Trade. Although the traditional Hawaiian local group was largely self-sufficient, there was specialization and internal trade in canoes, adzes, fish lines, salt, and fine mats. In the postcontact period Hawaiians have tended to leave store keeping and commerce to other ethnic groups.
Division of Labor. Most agricultural labor was performed by men in ancient Hawai'i, as was woodworking and adz manufacture. Women made bark cloth for clothing and mats for domestic furnishings, chiefly tribute, and exchange. Men did the deep-sea fishing while women gathered inshore marine foods. In most Hawaiian families today both spouses have salaried jobs outside the home.
Land Tenure. In the native Hawaiian conception land was not owned but "cared for." Use and access rights were allocated through the social hierarchy from the highest chiefs to their local land supervisors and thence to commoners. The most important administrative unit was a land section called the ahupua'a, which ideally ran from the mountain to the sea and contained a full range of productive zones. Typically a household had rights in a variety of microenvironments. The introduction of private land titles resulted in widespread dispossession in part because Hawaiians did not understand the implications of alienable property. The lands of the Kamehameha chiefly family descended to Princess Bernice Pauahi Bishop, whose estate supports the Kamehameha Schools in Honolulu for the education of Hawaiian children. The Hawaiian Home Lands, established by Congress in 1920, are leased to persons who can prove 50 percent Hawaiian ancestry. Originally conceived as a "back to the land" farming program, the Hawaiian Home Lands are now used primarily for house lots.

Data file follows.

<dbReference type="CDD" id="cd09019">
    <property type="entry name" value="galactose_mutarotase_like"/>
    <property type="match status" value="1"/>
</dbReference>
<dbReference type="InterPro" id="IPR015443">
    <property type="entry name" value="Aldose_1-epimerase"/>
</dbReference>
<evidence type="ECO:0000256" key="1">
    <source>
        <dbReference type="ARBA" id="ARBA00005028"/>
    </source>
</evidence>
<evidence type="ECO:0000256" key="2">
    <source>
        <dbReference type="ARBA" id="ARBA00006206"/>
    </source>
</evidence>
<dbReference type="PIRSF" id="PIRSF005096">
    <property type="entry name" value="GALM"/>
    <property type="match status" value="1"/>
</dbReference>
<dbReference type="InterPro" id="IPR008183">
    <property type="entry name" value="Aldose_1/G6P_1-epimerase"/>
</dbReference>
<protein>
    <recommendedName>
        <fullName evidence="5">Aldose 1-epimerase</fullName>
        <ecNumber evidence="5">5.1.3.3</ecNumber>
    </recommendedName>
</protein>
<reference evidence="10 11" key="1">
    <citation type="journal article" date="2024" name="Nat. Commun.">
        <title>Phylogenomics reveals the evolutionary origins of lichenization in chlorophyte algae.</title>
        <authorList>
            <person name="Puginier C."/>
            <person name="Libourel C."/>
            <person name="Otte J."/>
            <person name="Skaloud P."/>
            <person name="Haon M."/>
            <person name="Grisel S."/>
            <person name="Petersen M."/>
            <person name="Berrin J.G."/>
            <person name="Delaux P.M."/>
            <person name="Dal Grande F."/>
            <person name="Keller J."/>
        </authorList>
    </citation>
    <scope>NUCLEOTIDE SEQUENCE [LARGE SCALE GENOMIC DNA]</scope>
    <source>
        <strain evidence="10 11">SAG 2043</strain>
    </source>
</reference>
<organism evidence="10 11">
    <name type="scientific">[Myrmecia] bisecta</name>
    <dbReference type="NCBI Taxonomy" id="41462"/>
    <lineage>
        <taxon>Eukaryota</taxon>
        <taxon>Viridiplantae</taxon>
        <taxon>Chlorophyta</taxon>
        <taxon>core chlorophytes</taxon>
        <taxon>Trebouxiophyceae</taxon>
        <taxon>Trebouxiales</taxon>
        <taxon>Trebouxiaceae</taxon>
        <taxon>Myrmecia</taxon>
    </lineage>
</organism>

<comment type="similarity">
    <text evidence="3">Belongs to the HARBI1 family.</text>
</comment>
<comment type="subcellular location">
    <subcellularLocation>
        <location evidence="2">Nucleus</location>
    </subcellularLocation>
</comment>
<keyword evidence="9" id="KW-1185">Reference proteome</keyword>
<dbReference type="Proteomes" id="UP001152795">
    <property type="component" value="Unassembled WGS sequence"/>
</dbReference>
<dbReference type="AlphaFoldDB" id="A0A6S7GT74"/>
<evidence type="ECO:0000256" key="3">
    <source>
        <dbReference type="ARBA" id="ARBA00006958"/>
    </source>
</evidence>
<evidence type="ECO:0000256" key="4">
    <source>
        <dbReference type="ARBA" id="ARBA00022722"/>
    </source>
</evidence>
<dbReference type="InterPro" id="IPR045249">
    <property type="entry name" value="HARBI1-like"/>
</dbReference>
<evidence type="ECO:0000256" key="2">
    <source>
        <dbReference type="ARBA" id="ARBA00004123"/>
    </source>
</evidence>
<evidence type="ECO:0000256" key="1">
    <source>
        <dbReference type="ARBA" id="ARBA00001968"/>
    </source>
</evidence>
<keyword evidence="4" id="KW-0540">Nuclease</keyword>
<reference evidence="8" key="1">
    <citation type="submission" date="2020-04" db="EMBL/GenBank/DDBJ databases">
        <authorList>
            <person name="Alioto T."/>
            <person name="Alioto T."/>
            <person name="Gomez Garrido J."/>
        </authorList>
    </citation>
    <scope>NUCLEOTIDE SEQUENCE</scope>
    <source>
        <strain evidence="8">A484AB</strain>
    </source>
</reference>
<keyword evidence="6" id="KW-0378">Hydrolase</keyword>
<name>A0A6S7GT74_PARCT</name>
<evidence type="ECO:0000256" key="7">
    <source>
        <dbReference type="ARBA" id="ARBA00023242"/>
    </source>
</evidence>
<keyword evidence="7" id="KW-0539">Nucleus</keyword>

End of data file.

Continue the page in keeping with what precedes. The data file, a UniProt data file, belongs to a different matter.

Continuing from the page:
Kin Groups and Descent. There were no corporate kin groups among Hawaiians at the time of contact. The chiefs could trace their genealogies back many generations through bilateral links, opportunistically linking themselves to particular ancestral lines as the political situation demanded. Commoners recognized shallow bilateral kindreds augmented by stipulated and fictive kin
Kinship Terminology. In the Hawaiian language no distinction is made between parents and parents' collateral kin. Same-sex siblings are ranked by relative age, but brother and sister are terminologically unranked.
Marriage and Family
Marriage. In pre-Christian Hawaii both sexes enjoyed near-complete freedom to initiate and terminate sexual attachments. Marriage was unmarked by ceremony and was hardly distinguished from cohabitation and liaisons, except in chiefly unions. The birth of children was the more Important ceremonial occasion. Marrying someone of higher rank was the ideal for both men and women. Polygyny was the norm among the ruling chiefs, permissible but infrequent among the common people. Postmarital residence was determined by pragmatic considerations.
Domestic Unit. Both commoners and chiefs lived in large extended-family household groups with fluid composition. The indigenous religion mandated that men and women had to have separate dwelling houses and could not eat together.
Inheritance. Men were more likely to inherit land rights than women, while women were privileged in the inheritance of the family's spiritual property and knowledge. Since the legal changes of the nineteenth century land inheritance among Hawaiians has been mostly bilateral.